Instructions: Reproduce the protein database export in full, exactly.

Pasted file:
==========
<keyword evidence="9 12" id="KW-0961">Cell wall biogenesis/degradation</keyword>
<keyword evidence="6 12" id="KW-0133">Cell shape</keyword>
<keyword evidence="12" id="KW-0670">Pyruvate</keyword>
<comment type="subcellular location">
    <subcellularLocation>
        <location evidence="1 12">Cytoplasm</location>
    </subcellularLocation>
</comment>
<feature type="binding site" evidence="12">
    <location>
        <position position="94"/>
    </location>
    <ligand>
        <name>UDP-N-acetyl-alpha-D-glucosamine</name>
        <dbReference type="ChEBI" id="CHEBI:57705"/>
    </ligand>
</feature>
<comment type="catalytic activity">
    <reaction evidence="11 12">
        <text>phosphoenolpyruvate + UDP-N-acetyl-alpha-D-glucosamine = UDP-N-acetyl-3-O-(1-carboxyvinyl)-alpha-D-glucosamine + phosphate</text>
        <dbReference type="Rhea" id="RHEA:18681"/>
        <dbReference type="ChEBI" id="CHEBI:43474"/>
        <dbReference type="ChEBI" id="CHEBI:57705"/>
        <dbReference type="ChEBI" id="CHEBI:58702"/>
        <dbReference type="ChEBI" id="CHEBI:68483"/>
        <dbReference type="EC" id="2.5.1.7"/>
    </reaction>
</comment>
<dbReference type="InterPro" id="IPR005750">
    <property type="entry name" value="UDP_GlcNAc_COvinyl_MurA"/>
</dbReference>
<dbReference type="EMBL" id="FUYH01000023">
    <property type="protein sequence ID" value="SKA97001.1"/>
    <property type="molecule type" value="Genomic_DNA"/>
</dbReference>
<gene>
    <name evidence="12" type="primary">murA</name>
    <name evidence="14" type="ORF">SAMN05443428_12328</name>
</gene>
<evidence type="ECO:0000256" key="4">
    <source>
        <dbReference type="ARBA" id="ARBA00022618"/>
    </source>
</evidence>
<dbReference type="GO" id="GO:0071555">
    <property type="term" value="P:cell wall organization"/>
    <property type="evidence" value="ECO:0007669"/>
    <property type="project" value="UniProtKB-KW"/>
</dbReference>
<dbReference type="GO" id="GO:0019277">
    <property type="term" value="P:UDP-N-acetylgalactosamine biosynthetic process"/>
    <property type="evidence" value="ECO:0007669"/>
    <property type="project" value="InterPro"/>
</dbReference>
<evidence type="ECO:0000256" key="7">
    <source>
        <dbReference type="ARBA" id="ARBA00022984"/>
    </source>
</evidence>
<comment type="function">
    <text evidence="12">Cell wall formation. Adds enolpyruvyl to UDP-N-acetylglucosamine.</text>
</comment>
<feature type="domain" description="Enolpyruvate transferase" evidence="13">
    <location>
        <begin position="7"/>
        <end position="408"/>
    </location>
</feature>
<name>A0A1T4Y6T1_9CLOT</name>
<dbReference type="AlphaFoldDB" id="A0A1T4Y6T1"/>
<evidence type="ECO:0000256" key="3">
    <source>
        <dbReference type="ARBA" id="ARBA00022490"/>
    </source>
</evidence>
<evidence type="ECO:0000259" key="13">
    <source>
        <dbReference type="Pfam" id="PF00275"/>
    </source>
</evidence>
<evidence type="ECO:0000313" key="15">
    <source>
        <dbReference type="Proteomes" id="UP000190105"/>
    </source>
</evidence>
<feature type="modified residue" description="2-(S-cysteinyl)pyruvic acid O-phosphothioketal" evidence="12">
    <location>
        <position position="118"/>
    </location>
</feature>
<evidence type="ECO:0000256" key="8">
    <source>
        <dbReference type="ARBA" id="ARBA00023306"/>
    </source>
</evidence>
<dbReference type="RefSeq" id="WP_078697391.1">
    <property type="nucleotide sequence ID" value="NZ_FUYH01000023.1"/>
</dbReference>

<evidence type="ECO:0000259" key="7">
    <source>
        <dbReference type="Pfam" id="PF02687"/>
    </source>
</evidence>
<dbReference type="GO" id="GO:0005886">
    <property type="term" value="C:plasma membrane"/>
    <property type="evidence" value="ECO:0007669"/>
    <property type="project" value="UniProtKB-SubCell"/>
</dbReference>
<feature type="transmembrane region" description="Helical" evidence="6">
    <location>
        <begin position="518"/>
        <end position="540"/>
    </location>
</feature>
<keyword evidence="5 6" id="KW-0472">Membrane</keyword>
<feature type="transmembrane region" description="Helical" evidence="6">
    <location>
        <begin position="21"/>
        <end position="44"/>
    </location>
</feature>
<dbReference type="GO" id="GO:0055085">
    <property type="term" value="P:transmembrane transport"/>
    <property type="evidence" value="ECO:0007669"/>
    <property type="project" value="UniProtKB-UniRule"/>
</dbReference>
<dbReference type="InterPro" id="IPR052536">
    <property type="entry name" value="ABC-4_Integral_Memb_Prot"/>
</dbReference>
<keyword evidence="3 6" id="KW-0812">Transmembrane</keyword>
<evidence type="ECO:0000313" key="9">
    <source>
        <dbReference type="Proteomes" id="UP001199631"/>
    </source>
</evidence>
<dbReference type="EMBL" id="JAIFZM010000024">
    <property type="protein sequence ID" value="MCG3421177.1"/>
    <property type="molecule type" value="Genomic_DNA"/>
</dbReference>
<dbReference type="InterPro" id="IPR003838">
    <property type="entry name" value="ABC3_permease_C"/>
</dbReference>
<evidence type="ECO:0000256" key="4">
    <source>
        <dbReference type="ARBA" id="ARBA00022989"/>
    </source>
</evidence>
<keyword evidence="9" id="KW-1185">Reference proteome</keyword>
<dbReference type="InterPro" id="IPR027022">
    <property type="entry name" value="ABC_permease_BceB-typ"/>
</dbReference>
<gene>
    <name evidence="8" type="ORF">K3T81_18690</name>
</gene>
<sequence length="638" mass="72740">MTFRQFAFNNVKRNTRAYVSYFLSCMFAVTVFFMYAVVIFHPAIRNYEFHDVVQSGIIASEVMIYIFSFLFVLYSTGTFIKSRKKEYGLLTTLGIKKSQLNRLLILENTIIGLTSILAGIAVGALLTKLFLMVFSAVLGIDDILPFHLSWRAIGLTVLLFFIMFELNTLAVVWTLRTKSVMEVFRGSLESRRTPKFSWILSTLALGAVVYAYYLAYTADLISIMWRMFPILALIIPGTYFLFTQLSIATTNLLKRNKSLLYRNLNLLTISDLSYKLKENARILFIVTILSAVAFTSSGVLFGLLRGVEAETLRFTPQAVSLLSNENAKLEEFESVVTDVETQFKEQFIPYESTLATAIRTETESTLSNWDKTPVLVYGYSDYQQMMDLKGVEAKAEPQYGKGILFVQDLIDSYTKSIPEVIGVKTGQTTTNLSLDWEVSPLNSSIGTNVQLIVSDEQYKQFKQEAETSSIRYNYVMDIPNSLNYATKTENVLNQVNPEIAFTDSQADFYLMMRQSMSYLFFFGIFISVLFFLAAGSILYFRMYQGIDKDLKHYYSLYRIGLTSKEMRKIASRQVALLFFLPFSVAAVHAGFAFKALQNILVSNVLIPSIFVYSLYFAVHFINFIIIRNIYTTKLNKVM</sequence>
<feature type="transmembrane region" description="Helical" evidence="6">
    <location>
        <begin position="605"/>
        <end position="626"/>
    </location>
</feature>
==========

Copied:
<keyword evidence="9 12" id="KW-0961">Cell wall biogenesis/degradation</keyword>
<keyword evidence="6 12" id="KW-0133">Cell shape</keyword>
<keyword evidence="12" id="KW-0670">Pyruvate</keyword>
<comment type="subcellular location">
    <subcellularLocation>
        <location evidence="1 12">Cytoplasm</location>
    </subcellularLocation>
</comment>
<feature type="binding site" evidence="12">
    <location>
        <position position="94"/>
    </location>
    <ligand>
        <name>UDP-N-acetyl-alpha-D-glucosamine</name>
        <dbReference type="ChEBI" id="CHEBI:57705"/>
    </ligand>
</feature>
<comment type="catalytic activity">
    <reaction evidence="11 12">
        <text>phosphoenolpyruvate + UDP-N-acetyl-alpha-D-glucosamine = UDP-N-acetyl-3-O-(1-carboxyvinyl)-alpha-D-glucosamine + phosphate</text>
        <dbReference type="Rhea" id="RHEA:18681"/>
        <dbReference type="ChEBI" id="CHEBI:43474"/>
        <dbReference type="ChEBI" id="CHEBI:57705"/>
        <dbReference type="ChEBI" id="CHEBI:58702"/>
        <dbReference type="ChEBI" id="CHEBI:68483"/>
        <dbReference type="EC" id="2.5.1.7"/>
    </reaction>
</comment>
<dbReference type="InterPro" id="IPR005750">
    <property type="entry name" value="UDP_GlcNAc_COvinyl_MurA"/>
</dbReference>
<dbReference type="EMBL" id="FUYH01000023">
    <property type="protein sequence ID" value="SKA97001.1"/>
    <property type="molecule type" value="Genomic_DNA"/>
</dbReference>
<gene>
    <name evidence="12" type="primary">murA</name>
    <name evidence="14" type="ORF">SAMN05443428_12328</name>
</gene>
<evidence type="ECO:0000256" key="4">
    <source>
        <dbReference type="ARBA" id="ARBA00022618"/>
    </source>
</evidence>
<dbReference type="GO" id="GO:0071555">
    <property type="term" value="P:cell wall organization"/>
    <property type="evidence" value="ECO:0007669"/>
    <property type="project" value="UniProtKB-KW"/>
</dbReference>
<dbReference type="GO" id="GO:0019277">
    <property type="term" value="P:UDP-N-acetylgalactosamine biosynthetic process"/>
    <property type="evidence" value="ECO:0007669"/>
    <property type="project" value="InterPro"/>
</dbReference>
<evidence type="ECO:0000256" key="7">
    <source>
        <dbReference type="ARBA" id="ARBA00022984"/>
    </source>
</evidence>
<comment type="function">
    <text evidence="12">Cell wall formation. Adds enolpyruvyl to UDP-N-acetylglucosamine.</text>
</comment>
<feature type="domain" description="Enolpyruvate transferase" evidence="13">
    <location>
        <begin position="7"/>
        <end position="408"/>
    </location>
</feature>
<name>A0A1T4Y6T1_9CLOT</name>
<dbReference type="AlphaFoldDB" id="A0A1T4Y6T1"/>
<evidence type="ECO:0000256" key="3">
    <source>
        <dbReference type="ARBA" id="ARBA00022490"/>
    </source>
</evidence>
<evidence type="ECO:0000259" key="13">
    <source>
        <dbReference type="Pfam" id="PF00275"/>
    </source>
</evidence>
<evidence type="ECO:0000313" key="15">
    <source>
        <dbReference type="Proteomes" id="UP000190105"/>
    </source>
</evidence>
<feature type="modified residue" description="2-(S-cysteinyl)pyruvic acid O-phosphothioketal" evidence="12">
    <location>
        <position position="118"/>
    </location>
</feature>
<evidence type="ECO:0000256" key="8">
    <source>
        <dbReference type="ARBA" id="ARBA00023306"/>
    </source>
</evidence>
<dbReference type="RefSeq" id="WP_078697391.1">
    <property type="nucleotide sequence ID" value="NZ_FUYH01000023.1"/>
</dbReference>

<evidence type="ECO:0000259" key="7">
    <source>
        <dbReference type="Pfam" id="PF02687"/>
    </source>
</evidence>
<dbReference type="GO" id="GO:0005886">
    <property type="term" value="C:plasma membrane"/>
    <property type="evidence" value="ECO:0007669"/>
    <property type="project" value="UniProtKB-SubCell"/>
</dbReference>
<feature type="transmembrane region" description="Helical" evidence="6">
    <location>
        <begin position="518"/>
        <end position="540"/>
    </location>
</feature>
<keyword evidence="5 6" id="KW-0472">Membrane</keyword>
<feature type="transmembrane region" description="Helical" evidence="6">
    <location>
        <begin position="21"/>
        <end position="44"/>
    </location>
</feature>
<dbReference type="GO" id="GO:0055085">
    <property type="term" value="P:transmembrane transport"/>
    <property type="evidence" value="ECO:0007669"/>
    <property type="project" value="UniProtKB-UniRule"/>
</dbReference>
<dbReference type="InterPro" id="IPR052536">
    <property type="entry name" value="ABC-4_Integral_Memb_Prot"/>
</dbReference>
<keyword evidence="3 6" id="KW-0812">Transmembrane</keyword>
<evidence type="ECO:0000313" key="9">
    <source>
        <dbReference type="Proteomes" id="UP001199631"/>
    </source>
</evidence>
<dbReference type="EMBL" id="JAIFZM010000024">
    <property type="protein sequence ID" value="MCG3421177.1"/>
    <property type="molecule type" value="Genomic_DNA"/>
</dbReference>
<dbReference type="InterPro" id="IPR003838">
    <property type="entry name" value="ABC3_permease_C"/>
</dbReference>
<evidence type="ECO:0000256" key="4">
    <source>
        <dbReference type="ARBA" id="ARBA00022989"/>
    </source>
</evidence>
<keyword evidence="9" id="KW-1185">Reference proteome</keyword>
<dbReference type="InterPro" id="IPR027022">
    <property type="entry name" value="ABC_permease_BceB-typ"/>
</dbReference>
<gene>
    <name evidence="8" type="ORF">K3T81_18690</name>
</gene>
<sequence length="638" mass="72740">MTFRQFAFNNVKRNTRAYVSYFLSCMFAVTVFFMYAVVIFHPAIRNYEFHDVVQSGIIASEVMIYIFSFLFVLYSTGTFIKSRKKEYGLLTTLGIKKSQLNRLLILENTIIGLTSILAGIAVGALLTKLFLMVFSAVLGIDDILPFHLSWRAIGLTVLLFFIMFELNTLAVVWTLRTKSVMEVFRGSLESRRTPKFSWILSTLALGAVVYAYYLAYTADLISIMWRMFPILALIIPGTYFLFTQLSIATTNLLKRNKSLLYRNLNLLTISDLSYKLKENARILFIVTILSAVAFTSSGVLFGLLRGVEAETLRFTPQAVSLLSNENAKLEEFESVVTDVETQFKEQFIPYESTLATAIRTETESTLSNWDKTPVLVYGYSDYQQMMDLKGVEAKAEPQYGKGILFVQDLIDSYTKSIPEVIGVKTGQTTTNLSLDWEVSPLNSSIGTNVQLIVSDEQYKQFKQEAETSSIRYNYVMDIPNSLNYATKTENVLNQVNPEIAFTDSQADFYLMMRQSMSYLFFFGIFISVLFFLAAGSILYFRMYQGIDKDLKHYYSLYRIGLTSKEMRKIASRQVALLFFLPFSVAAVHAGFAFKALQNILVSNVLIPSIFVYSLYFAVHFINFIIIRNIYTTKLNKVM</sequence>
<feature type="transmembrane region" description="Helical" evidence="6">
    <location>
        <begin position="605"/>
        <end position="626"/>
    </location>
</feature>